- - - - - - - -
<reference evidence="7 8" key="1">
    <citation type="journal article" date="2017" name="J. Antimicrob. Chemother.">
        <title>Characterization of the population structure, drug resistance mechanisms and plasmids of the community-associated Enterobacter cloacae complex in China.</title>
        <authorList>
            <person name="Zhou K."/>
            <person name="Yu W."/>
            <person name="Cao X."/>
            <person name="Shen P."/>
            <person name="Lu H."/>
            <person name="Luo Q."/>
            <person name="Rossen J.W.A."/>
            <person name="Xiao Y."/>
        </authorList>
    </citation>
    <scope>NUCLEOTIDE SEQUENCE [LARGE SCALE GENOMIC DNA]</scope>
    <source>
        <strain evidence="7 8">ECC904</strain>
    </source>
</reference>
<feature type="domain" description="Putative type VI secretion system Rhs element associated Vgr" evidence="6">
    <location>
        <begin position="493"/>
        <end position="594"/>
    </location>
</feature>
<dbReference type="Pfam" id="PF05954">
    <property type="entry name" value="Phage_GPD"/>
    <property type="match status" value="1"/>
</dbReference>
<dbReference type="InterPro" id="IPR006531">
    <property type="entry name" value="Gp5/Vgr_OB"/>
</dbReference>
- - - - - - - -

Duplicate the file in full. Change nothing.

<reference evidence="7 8" key="1">
    <citation type="journal article" date="2017" name="J. Antimicrob. Chemother.">
        <title>Characterization of the population structure, drug resistance mechanisms and plasmids of the community-associated Enterobacter cloacae complex in China.</title>
        <authorList>
            <person name="Zhou K."/>
            <person name="Yu W."/>
            <person name="Cao X."/>
            <person name="Shen P."/>
            <person name="Lu H."/>
            <person name="Luo Q."/>
            <person name="Rossen J.W.A."/>
            <person name="Xiao Y."/>
        </authorList>
    </citation>
    <scope>NUCLEOTIDE SEQUENCE [LARGE SCALE GENOMIC DNA]</scope>
    <source>
        <strain evidence="7 8">ECC904</strain>
    </source>
</reference>
<feature type="domain" description="Putative type VI secretion system Rhs element associated Vgr" evidence="6">
    <location>
        <begin position="493"/>
        <end position="594"/>
    </location>
</feature>
<dbReference type="Pfam" id="PF05954">
    <property type="entry name" value="Phage_GPD"/>
    <property type="match status" value="1"/>
</dbReference>
<dbReference type="InterPro" id="IPR006531">
    <property type="entry name" value="Gp5/Vgr_OB"/>
</dbReference>